Someone I revere and respect recently explained to me (paraphrased):
“No one has read those nature writers you read. They aren’t mainstream. No one knows who they are. They were published because they’re weird.”
Based on some on-the-ground market research I’ve done (i.e. living in a city where everyone doesn’t think exactly like me), it’s come up true. All of the liberal, earth-loving, smart people I went to college with can spout off names beyond Thoreau because our professors in rural Vermont (of course) assigned nature writing with urgency and conviction. Anyone else I’ve ever met has never heard of them or that thing called “nature writing.” I have two reactions to that:
#2 Well, that makes sense because environmentalists are famous for marginalizing themselves. Preaching to the choir might feel good, but it’s ultimately only as useful as the energy the choir has to go mingle with, let’s say, Republicans, if your choir is Democratic.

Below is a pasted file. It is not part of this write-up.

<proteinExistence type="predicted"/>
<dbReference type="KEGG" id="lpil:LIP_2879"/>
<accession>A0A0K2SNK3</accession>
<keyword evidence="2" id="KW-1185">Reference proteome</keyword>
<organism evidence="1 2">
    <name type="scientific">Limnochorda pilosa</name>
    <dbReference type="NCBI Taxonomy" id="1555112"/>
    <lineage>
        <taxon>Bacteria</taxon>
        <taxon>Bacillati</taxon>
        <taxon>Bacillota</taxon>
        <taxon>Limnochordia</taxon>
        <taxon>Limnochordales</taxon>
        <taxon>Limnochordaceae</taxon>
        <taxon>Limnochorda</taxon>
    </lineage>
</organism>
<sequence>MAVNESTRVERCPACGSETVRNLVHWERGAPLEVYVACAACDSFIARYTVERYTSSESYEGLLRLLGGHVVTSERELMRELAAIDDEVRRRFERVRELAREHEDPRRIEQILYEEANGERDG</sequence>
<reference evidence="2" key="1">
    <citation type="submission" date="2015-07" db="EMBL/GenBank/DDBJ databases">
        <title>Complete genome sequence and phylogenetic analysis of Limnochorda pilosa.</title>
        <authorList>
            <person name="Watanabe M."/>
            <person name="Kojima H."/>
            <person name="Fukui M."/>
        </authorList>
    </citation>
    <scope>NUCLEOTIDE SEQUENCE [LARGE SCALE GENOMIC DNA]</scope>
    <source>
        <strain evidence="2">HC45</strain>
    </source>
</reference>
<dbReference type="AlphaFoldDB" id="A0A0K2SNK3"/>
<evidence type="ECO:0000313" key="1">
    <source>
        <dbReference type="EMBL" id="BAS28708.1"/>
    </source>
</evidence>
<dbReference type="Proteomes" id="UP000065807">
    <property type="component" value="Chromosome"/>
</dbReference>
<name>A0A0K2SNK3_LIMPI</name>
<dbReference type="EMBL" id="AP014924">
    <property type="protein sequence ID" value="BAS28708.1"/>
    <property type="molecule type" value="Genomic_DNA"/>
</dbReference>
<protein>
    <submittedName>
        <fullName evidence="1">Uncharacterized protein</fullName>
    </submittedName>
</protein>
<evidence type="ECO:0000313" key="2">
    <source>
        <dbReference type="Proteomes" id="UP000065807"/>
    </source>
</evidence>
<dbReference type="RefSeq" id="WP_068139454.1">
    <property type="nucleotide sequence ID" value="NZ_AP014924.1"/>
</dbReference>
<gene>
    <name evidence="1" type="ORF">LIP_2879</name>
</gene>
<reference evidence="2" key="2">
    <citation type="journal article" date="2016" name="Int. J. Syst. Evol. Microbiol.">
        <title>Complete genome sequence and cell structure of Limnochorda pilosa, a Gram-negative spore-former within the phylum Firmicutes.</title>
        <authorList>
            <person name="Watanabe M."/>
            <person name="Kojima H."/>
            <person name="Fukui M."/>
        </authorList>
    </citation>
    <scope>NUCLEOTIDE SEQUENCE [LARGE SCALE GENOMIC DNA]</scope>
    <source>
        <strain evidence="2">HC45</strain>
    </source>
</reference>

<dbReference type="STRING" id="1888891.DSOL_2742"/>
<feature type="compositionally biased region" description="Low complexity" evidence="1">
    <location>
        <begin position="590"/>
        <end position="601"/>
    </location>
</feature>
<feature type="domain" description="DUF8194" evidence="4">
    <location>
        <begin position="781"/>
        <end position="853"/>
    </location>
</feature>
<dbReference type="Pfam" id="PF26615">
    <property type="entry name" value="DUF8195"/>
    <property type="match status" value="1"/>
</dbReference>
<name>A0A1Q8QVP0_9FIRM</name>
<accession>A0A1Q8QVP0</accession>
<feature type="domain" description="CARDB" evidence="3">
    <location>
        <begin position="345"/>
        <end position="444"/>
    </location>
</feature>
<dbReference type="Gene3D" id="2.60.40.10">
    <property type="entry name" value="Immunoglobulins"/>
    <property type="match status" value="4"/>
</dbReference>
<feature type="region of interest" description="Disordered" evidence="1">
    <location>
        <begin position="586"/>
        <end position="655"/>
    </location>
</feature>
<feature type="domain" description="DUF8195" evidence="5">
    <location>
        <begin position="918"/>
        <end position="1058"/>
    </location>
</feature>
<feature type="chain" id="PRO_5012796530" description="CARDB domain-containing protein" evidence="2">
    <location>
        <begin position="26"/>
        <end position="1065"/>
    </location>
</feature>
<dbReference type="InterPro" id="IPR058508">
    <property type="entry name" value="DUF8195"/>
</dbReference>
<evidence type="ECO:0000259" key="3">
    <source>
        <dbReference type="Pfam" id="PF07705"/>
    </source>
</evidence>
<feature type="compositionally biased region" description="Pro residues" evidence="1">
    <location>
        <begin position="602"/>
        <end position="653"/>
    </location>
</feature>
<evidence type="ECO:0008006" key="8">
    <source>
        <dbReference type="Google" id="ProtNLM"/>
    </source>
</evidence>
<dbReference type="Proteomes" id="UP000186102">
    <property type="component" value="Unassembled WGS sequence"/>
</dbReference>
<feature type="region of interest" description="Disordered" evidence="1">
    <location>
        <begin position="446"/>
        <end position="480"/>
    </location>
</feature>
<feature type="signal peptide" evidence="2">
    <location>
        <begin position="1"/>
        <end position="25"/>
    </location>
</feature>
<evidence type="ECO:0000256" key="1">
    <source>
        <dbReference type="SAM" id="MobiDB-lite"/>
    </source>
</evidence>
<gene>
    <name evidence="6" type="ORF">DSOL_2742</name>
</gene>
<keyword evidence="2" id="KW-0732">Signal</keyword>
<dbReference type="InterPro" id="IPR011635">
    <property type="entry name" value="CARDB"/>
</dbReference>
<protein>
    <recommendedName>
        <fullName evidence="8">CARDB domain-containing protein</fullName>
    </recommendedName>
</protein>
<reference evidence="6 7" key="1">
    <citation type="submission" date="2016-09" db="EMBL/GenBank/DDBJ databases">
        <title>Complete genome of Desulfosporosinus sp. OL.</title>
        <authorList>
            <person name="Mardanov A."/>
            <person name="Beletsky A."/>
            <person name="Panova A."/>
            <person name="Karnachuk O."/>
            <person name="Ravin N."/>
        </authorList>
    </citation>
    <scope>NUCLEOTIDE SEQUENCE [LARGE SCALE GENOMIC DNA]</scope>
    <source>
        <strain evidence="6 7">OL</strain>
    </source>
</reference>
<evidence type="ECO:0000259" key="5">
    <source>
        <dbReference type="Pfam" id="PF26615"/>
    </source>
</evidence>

For all the pushing against it I did while living in New York, I am now re-reading Wendell Berry’s agrarian essays, ‘The Art of the Commonplace,” which I’m guessing most of you reading this blog haven’t read or heard of. Taking stock of the hour and the day, 3pm Mountain Time, United States of America, August 21, 2009, Berry’s words could not be more apt. Sure, some of the language is outdated, he uses words like household; some might be jargony, not witty, too idealistic. But many of his ideas are radical and would appropriately offend people. Usually, he is wise, sharp, humble and moral, a word not highly-prized these days, even by me (I think “oh, moral, how boring, how 1950’s).
But in an era where knowledge of elders is underused, I wish… Continue reading